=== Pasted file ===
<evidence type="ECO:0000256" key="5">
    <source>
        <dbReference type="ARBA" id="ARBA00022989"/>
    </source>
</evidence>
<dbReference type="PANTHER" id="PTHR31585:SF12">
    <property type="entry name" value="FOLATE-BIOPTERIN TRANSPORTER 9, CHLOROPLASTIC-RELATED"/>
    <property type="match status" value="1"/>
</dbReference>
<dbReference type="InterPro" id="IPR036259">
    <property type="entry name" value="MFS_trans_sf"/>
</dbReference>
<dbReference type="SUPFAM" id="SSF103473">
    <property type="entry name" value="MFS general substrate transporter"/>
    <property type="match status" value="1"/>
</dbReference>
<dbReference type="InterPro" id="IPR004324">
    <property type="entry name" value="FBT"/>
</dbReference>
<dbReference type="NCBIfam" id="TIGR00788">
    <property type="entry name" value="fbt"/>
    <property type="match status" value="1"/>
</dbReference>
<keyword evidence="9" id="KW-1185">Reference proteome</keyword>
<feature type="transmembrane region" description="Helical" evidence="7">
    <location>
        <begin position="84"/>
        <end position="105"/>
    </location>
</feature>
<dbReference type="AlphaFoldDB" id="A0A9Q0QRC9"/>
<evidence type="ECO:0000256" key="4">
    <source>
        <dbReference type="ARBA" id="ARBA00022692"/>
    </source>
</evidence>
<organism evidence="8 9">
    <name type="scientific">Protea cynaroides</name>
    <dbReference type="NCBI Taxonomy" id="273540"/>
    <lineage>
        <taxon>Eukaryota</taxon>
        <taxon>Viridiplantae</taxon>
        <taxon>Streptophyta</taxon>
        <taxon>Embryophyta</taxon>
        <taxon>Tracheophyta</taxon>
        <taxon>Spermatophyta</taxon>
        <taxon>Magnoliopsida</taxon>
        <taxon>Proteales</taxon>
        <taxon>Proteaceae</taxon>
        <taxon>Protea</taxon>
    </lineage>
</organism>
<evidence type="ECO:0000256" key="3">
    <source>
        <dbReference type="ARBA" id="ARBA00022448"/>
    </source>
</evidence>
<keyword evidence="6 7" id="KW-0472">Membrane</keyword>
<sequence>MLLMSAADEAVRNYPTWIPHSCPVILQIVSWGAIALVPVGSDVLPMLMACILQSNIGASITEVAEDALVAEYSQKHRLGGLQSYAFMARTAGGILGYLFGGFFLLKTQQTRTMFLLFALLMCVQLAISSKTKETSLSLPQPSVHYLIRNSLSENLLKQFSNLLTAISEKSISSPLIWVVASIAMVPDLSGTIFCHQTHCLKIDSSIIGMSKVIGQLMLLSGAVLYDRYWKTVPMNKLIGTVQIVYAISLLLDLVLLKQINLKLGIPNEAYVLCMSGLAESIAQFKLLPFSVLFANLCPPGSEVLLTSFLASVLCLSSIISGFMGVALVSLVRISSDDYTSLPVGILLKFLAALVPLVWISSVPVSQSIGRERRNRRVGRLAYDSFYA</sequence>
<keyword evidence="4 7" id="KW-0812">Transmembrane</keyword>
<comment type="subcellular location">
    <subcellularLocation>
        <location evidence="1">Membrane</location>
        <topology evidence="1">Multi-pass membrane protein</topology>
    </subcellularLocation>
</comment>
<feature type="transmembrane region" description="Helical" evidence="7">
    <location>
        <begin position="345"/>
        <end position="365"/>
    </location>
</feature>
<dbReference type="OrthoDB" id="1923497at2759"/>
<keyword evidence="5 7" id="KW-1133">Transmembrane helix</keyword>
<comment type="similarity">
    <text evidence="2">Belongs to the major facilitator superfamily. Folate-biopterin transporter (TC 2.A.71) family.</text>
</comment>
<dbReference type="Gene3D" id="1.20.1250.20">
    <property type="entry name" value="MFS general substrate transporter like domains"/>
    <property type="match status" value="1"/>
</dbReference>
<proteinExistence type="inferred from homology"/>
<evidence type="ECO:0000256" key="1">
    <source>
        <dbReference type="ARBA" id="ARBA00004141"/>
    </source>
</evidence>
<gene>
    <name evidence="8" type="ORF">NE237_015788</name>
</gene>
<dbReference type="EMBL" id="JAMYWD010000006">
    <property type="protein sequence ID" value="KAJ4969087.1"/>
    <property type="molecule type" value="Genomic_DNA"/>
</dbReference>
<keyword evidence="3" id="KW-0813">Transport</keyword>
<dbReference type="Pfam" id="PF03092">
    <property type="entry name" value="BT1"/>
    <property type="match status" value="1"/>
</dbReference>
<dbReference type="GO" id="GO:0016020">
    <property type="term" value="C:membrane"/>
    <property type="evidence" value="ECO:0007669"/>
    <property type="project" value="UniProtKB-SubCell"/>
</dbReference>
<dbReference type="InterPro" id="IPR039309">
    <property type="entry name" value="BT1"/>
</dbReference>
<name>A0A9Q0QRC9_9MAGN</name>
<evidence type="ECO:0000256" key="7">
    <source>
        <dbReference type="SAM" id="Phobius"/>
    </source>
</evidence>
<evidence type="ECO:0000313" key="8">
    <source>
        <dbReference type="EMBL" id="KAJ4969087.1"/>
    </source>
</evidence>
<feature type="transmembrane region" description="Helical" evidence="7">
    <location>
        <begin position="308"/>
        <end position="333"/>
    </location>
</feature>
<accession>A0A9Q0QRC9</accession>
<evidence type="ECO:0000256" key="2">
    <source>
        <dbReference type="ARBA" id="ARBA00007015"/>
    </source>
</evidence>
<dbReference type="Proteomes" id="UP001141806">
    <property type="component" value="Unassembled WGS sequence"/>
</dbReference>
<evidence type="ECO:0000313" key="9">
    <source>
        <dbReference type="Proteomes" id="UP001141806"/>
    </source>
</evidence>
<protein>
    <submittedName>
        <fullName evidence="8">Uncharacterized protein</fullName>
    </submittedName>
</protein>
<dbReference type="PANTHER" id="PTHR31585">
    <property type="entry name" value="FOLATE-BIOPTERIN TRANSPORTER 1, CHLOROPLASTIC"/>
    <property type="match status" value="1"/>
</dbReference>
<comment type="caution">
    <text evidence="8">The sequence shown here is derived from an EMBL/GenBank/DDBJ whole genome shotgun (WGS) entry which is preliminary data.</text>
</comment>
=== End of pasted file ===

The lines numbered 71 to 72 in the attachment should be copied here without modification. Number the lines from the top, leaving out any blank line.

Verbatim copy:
    </location>
</feature>